Iraq and Syria May Have Germ Weapons, US Expert Says
Jan. 18, 1989
WASHINGTON (AP) _ A military affairs expert says there is good reason to believe that Iraq and Syria possess biological weapons, and Israeli officials confirm that Iraq is close to creating such an arsenal while Syria is in the research stage.
''There is strong evidence to suggest that Iraq has biological weapons, possibly including toxins,'' W. Seth Carus, a researcher at the Washington Institute for Near East Policy, said Tuesday.
Carus, who has been studying the proliferation of chemical and biological warfare in the Middle East for the past several years at the privately funded think tank, said reports from Iran that Iraq used biological agents against its Kurdish minority are unreliable.
But he added he had been informed by official sources that Iraq does have such capability. Iraq produces the weapons at a facility near the village of Salman Pak, 35 miles southeast of Baghdad, ABC News reported Tuesday, citing unnamed intelligence sources.
Iraq also has the capacity to make 1,000 tons of chemical agents annually, Carus said. There is documented proof Iraq used such weapons as mustard and nerve gas against Iran and against the Kurds as recently as 1987. Syria manufactures chemical weapons but has never used them, Carus said.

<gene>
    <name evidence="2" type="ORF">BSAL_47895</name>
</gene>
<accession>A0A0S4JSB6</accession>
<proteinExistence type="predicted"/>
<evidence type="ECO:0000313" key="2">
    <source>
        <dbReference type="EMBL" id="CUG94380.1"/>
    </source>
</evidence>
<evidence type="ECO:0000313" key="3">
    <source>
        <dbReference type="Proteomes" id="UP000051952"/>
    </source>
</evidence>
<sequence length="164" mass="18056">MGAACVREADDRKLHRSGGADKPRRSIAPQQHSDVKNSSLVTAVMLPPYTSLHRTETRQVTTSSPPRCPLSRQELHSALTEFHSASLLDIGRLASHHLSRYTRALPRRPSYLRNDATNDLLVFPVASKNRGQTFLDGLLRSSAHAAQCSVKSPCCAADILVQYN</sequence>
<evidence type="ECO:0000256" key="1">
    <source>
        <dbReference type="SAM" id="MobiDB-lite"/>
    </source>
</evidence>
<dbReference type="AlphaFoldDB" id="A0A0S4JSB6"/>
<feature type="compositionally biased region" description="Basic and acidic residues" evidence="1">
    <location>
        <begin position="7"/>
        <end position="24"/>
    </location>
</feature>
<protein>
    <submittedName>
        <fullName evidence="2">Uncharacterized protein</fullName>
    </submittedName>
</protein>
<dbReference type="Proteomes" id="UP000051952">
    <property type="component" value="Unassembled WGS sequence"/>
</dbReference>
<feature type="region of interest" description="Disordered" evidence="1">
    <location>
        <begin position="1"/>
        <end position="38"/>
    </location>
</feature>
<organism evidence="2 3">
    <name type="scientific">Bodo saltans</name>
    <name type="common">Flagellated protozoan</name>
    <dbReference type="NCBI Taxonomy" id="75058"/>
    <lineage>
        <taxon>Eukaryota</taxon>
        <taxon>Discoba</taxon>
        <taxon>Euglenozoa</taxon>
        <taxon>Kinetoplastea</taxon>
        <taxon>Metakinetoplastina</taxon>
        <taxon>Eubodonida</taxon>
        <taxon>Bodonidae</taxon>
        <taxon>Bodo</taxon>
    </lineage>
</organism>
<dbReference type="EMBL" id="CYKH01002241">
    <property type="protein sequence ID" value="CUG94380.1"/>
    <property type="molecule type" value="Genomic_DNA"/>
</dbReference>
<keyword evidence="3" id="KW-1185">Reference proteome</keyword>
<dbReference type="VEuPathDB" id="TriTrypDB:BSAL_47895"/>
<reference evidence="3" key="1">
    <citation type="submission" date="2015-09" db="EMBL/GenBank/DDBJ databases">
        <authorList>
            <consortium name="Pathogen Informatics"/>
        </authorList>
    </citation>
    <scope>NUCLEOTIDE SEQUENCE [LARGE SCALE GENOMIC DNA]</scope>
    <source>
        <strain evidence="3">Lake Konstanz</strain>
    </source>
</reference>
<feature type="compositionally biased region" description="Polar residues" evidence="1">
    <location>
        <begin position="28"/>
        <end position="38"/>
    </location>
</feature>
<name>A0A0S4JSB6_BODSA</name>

Syria also has a stock of biological arms, but it is not known if it has acquired sophisticated delivery systems such as rockets, Carus said. Syria may have received help for its program from communist North Korea, which is known to have a biological warfare program, Carus said.
Israeli officials said, however, that Iraq had completed research and development on such weapons and was ''on the verge'' of manufacturing them. Syria is in the initial stages of research, said the officials, who spoke only on condition they not be named.
Toxins, such as snake venoms, are poisons which are not biological agents but can easily be produced by using bacteria cultures. Biological weapons are living organisms that cause lethal diseases such as cholera, anthrax and typhoid. They can be introduced into water systems or simply sprayed into the air.
Iraq, which signed but did not ratify the 1972 biological weapons treaty, denies having biological or chemical arms.
A State Department official declined to say if the United States is aware of the Iraqi capability.
Egypt is believed to have worked on acquiring biological weapons in the 1960s, Carus said. In the early 1970s, the late Egyptian President Anwar Sadat said ''we have the instruments of biological warfare in the refrigerators.''
But Egypt did not use the germs in its 1973 war with Israel or in any other conflict, Carus said.
Israel has the ability to produce biological agents, ''although it may not currently have a biological warfare capability,'' Carus said. Iran has said it intends to acquire such capability, but little is known about that plan, he added.